Leeds nostalgia: Leeds ‘layer of filth’ in 1948

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Dateline: December 1948: It seems the phrase ‘there’s nothing new under the sun’ is true - certainly if you look back at the front page of the Yorkshire Evening Post 70 years ago.

On December 4, 1948, one Headingley doctor railed against people who burned coal in their fireplaces. His chief complaint seemed to be the effect the resultant soot was having on his external paintwork.

Dr J Johnstone Jarvis, a former Leeds medical officer, stopped work on the “begrimed paintwork” of his home in Wood Lane, Headingley to answer questions about his views on the contribution of the household fire on the city smoke pall.

The champion of smoke abatement said: “Can the folk who have ruined my paintwork with their smoke tell me how to remove the stuff?”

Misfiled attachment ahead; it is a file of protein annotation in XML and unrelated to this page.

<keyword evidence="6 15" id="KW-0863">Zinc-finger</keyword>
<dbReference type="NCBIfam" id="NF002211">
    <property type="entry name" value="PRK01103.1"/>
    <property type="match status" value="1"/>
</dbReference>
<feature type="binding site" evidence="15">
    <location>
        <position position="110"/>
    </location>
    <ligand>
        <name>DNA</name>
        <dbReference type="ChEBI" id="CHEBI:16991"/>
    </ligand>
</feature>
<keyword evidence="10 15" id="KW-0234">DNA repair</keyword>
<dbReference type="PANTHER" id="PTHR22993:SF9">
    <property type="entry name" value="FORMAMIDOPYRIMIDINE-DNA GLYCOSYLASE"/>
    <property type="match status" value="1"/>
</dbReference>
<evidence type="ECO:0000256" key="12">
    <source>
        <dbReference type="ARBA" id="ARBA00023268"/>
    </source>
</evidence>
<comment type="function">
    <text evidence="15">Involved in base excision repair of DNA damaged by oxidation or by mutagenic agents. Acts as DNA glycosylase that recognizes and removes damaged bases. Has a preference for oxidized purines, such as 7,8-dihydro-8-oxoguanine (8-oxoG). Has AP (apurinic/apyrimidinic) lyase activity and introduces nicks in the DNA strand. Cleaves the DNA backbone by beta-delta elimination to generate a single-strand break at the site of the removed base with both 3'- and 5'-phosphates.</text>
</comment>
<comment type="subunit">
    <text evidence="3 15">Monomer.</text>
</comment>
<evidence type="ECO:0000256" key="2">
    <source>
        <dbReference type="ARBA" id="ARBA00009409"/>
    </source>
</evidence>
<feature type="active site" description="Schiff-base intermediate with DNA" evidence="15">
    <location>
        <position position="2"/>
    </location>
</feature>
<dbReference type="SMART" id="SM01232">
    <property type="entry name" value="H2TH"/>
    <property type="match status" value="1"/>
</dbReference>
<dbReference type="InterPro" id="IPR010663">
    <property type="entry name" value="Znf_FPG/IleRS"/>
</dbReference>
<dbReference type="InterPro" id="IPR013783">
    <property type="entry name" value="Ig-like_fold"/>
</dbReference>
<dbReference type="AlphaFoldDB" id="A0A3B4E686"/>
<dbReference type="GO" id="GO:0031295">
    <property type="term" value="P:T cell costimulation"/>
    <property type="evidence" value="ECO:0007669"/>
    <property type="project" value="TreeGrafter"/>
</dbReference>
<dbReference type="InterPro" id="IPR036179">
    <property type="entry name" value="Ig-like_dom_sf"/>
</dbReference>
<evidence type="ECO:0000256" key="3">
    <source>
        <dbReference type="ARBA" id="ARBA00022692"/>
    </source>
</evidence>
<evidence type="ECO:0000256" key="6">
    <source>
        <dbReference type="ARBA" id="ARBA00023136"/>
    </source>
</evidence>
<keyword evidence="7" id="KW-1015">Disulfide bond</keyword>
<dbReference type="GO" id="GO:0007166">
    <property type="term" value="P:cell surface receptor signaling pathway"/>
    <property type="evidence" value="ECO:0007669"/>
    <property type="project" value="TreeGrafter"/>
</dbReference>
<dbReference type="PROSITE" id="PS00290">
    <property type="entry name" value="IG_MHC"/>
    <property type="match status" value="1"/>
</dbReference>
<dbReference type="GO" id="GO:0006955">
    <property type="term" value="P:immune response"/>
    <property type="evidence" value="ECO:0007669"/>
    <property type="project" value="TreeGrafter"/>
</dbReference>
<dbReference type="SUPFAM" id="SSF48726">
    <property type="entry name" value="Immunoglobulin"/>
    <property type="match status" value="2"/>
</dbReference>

He went on: “I have electric fires and a grate burning smokeless fuel in the sitting room. My chimneys make no contribution to the layer of filth on Leeds.

“I admit it is no use trying to turn over to smokeless fuel while we are told to use less electricity and gas but if Leeds had taken repeated advice in the days of plenty, it would have been a cleaner city to-day.”

In other news, Stanley Modern School, Wakefield was the first in the region to have the use of a demonstration telephone for 999 calls. Pupils from the school were being given the chance to get to know how to use the telephone to make emergency calls. Sheila Briggs, 13, was one pupil pictured using a handset. The article added that gramophone records were also in use at the school to illustrate various voice ‘tones’.

And finally, it was a mild winter in Leeds, with some houses experiencing ‘sweating walls’.